FL SUPREME COURT DENIES STATE ATTEMPT TO KILL RIGHT TO BEAR ARMS QUESTION
On Friday, April 19, 2013, Florida’s Supreme Court denied a motion by the Attorney General to prohibit the Fourth District Court of Appeals from considering the appeal of a Concealed Carry Licensee who was convicted of violating Florida's Open Carry Ban and answering three questions which the county court considered to be of great public importance.
The case at hand is State v. Norman. On February 19, 2012, Dale Norman, whose concealed carry license had been issued only days earlier, walked down the street in Fort Pierce, Florida with his pistol holstered on his hip. Unbeknownst to Mr. Norman, the weight of his pistol caused his shorts to sag, making part of his holster visible to the public. A concerned citizen called police, who arrested Mr. Norman for violation of §790.053 Florida Statutes, which states in part:
Although the court found Mr. Norman guilty as there was no evidence that the firearm had been concealed before he was arrested or that it could have been due to his manner of dress, Judge Cliff Barnes of the St. Lucie County Court found three questions to be of great public importance to law enforcement and the millions of Florida gun owners, and certified them to be addressed by the appellate court:
Except as otherwise provided by law and in subsection (2), it is unlawful for any person to openly carry on or about his or her person any firearm or electric weapon or device. It is not a violation of this section for a person licensed to carry a concealed firearm as provided in s. 790.06(1), and who is lawfully carrying a firearm in a concealed manner, to briefly and openly display the firearm to the ordinary sight of another person, unless the firearm is intentionally displayed in an angry or threatening manner, not in necessary self-defense.
1. Is Florida’s statutory scheme related to the open carry of firearms constitutional?
2. Do the exceptions to the prohibition against open carry constitute affirmative defenses to a prosecution for a charge of open carry or does the State need to prove beyond a reasonable doubt that a particular defendant is not conducting him/herself in the manner allowed?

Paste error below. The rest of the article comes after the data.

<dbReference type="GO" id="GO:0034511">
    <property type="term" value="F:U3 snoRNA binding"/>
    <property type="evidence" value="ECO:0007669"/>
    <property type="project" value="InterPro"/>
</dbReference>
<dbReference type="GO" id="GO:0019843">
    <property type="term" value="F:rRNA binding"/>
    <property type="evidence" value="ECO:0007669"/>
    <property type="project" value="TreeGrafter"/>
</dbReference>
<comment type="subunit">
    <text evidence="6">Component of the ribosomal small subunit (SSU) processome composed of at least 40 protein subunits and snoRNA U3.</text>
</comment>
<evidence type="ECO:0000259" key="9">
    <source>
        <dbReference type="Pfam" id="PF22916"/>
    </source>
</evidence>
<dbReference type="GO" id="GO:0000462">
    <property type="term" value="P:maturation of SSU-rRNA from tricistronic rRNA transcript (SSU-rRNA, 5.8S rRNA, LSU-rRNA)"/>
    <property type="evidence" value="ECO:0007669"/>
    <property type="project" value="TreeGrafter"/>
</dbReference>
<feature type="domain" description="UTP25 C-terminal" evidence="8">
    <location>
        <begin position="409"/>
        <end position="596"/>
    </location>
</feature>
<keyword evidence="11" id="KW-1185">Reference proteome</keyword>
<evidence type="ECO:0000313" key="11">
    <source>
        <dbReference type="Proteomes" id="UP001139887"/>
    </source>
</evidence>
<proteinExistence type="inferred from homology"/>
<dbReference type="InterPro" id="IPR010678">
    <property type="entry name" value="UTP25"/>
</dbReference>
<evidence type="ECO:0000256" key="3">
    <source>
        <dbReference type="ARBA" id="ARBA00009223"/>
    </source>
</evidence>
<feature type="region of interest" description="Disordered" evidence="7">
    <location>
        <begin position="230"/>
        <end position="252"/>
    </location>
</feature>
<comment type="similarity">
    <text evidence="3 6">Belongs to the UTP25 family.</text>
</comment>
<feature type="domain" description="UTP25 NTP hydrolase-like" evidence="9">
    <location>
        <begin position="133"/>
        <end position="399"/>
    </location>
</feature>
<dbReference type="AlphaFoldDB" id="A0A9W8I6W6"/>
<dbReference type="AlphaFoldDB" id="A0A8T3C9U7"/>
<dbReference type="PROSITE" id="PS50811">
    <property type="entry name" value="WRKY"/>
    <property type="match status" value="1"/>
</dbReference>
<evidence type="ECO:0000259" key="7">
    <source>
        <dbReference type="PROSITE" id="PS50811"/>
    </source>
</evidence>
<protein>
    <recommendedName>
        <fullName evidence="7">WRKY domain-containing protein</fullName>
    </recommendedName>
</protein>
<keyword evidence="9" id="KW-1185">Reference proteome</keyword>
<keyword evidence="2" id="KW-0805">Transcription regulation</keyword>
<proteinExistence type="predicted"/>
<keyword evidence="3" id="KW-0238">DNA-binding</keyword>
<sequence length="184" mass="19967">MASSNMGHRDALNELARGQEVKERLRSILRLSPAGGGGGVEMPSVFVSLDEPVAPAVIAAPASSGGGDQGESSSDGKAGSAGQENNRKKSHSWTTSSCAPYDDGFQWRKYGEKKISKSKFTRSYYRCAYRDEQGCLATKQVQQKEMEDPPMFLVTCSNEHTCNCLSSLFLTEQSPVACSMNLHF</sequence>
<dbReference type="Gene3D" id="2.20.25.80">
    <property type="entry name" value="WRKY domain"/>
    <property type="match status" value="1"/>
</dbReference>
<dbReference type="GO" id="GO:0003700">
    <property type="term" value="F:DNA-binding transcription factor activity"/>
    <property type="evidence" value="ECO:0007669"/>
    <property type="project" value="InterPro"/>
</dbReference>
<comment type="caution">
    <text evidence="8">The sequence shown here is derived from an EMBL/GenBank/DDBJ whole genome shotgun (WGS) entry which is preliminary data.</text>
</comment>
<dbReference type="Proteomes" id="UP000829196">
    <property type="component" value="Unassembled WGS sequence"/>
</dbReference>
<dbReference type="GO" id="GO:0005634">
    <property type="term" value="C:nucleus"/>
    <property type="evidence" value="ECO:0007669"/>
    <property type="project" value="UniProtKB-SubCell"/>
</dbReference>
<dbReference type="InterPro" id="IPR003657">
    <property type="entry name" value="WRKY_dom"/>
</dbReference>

3. Does the recent “brief and open” display exception unconstitutionally infect the Open Carry Law by its vagueness?
These are questions Florida Carry has asked since a floor amendment gutted SB 234, a repeal of Florida’s open carry ban during the 2011 legislative session, resulting in the ambiguous “brief” language being inserted in statute.
It is Florida Carry’s position that since the Third District Court of Appeals found a concealed carry license for handguns to be a privilege and not a right in Crane v. Department of State, 547 So. 2d 266 (Fla. 3DCA 1989), and it is wholly unlawful to carry any firearm without a concealed carry license (except for the limited situations in §790.25(3) Florida Statutes), then it must follow that unlicensed open carry must be the right protected under the Constitution of Florida and the United States.
The Fourth District Court of Appeals agreed to consider the questions on January 29, 2013. The very next day in a virtually unprecedented move, the State filed a Writ of Prohibition with the Florida Supreme Court, contending that the appellate court was exceeding its authority by agreeing to hear the questions certified by the county court.
Florida Carry is pleased to announce that the Florida Supreme Court has denied the State’s Writ of Prohibition, and the Fourth District Court of Appeals will consider these constitutional issues of vital importance to the firearms carrying population of Florida. Our lead attorney, Eric J. Friday, looks forward to arguing the case before the court, and we are confident that the court will see the contradiction in how a “right” is implemented in Florida Statute.
The Initial Brief on the Merits of the case was filed on Monday, April 22nd, 2013. The State will have 20 days to file an Answer Brief.
Case updates and relevant filings can be found on the Florida Carry Webpage's Litigation Section.
The Appellate Brief is HERE